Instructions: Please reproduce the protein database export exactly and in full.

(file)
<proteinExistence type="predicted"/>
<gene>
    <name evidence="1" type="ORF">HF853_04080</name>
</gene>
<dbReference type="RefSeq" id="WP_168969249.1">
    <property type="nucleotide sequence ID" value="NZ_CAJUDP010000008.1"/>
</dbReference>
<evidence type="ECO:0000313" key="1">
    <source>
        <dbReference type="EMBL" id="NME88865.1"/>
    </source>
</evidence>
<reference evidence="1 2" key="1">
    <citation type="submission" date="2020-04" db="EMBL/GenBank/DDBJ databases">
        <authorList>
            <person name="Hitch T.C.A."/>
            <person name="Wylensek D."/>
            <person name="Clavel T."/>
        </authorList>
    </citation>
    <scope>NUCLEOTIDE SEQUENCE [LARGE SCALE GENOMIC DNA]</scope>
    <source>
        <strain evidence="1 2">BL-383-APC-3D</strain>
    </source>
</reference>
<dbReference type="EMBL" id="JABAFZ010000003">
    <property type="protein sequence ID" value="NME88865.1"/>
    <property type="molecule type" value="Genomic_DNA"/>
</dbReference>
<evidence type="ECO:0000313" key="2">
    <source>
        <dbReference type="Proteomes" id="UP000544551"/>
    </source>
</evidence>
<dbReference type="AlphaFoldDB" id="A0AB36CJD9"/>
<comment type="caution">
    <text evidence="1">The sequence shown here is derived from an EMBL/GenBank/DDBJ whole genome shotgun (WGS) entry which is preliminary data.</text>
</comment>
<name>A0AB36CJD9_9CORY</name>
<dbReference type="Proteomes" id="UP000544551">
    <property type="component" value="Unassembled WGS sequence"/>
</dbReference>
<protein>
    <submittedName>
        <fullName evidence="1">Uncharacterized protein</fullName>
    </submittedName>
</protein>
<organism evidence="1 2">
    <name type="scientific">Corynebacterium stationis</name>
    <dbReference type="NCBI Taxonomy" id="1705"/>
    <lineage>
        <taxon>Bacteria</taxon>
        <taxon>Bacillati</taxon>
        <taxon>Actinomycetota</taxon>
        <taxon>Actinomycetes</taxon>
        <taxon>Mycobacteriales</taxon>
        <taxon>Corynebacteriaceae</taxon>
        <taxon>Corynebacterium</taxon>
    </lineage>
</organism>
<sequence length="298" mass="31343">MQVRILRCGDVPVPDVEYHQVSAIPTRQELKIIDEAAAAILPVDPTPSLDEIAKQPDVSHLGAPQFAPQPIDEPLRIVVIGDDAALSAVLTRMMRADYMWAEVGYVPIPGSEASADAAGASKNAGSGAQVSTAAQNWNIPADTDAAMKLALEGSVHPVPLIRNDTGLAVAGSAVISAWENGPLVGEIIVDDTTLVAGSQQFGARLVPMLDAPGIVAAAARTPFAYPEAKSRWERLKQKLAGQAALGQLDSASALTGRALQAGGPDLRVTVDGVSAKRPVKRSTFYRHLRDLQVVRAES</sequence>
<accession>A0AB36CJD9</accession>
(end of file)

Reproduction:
<proteinExistence type="predicted"/>
<gene>
    <name evidence="1" type="ORF">HF853_04080</name>
</gene>
<dbReference type="RefSeq" id="WP_168969249.1">
    <property type="nucleotide sequence ID" value="NZ_CAJUDP010000008.1"/>
</dbReference>
<evidence type="ECO:0000313" key="1">
    <source>
        <dbReference type="EMBL" id="NME88865.1"/>
    </source>
</evidence>
<reference evidence="1 2" key="1">
    <citation type="submission" date="2020-04" db="EMBL/GenBank/DDBJ databases">
        <authorList>
            <person name="Hitch T.C.A."/>
            <person name="Wylensek D."/>
            <person name="Clavel T."/>
        </authorList>
    </citation>
    <scope>NUCLEOTIDE SEQUENCE [LARGE SCALE GENOMIC DNA]</scope>
    <source>
        <strain evidence="1 2">BL-383-APC-3D</strain>
    </source>
</reference>
<dbReference type="EMBL" id="JABAFZ010000003">
    <property type="protein sequence ID" value="NME88865.1"/>
    <property type="molecule type" value="Genomic_DNA"/>
</dbReference>
<evidence type="ECO:0000313" key="2">
    <source>
        <dbReference type="Proteomes" id="UP000544551"/>
    </source>
</evidence>
<dbReference type="AlphaFoldDB" id="A0AB36CJD9"/>
<comment type="caution">
    <text evidence="1">The sequence shown here is derived from an EMBL/GenBank/DDBJ whole genome shotgun (WGS) entry which is preliminary data.</text>
</comment>
<name>A0AB36CJD9_9CORY</name>
<dbReference type="Proteomes" id="UP000544551">
    <property type="component" value="Unassembled WGS sequence"/>
</dbReference>
<protein>
    <submittedName>
        <fullName evidence="1">Uncharacterized protein</fullName>
    </submittedName>
</protein>
<organism evidence="1 2">
    <name type="scientific">Corynebacterium stationis</name>
    <dbReference type="NCBI Taxonomy" id="1705"/>
    <lineage>
        <taxon>Bacteria</taxon>
        <taxon>Bacillati</taxon>
        <taxon>Actinomycetota</taxon>
        <taxon>Actinomycetes</taxon>
        <taxon>Mycobacteriales</taxon>
        <taxon>Corynebacteriaceae</taxon>
        <taxon>Corynebacterium</taxon>
    </lineage>
</organism>
<sequence length="298" mass="31343">MQVRILRCGDVPVPDVEYHQVSAIPTRQELKIIDEAAAAILPVDPTPSLDEIAKQPDVSHLGAPQFAPQPIDEPLRIVVIGDDAALSAVLTRMMRADYMWAEVGYVPIPGSEASADAAGASKNAGSGAQVSTAAQNWNIPADTDAAMKLALEGSVHPVPLIRNDTGLAVAGSAVISAWENGPLVGEIIVDDTTLVAGSQQFGARLVPMLDAPGIVAAAARTPFAYPEAKSRWERLKQKLAGQAALGQLDSASALTGRALQAGGPDLRVTVDGVSAKRPVKRSTFYRHLRDLQVVRAES</sequence>
<accession>A0AB36CJD9</accession>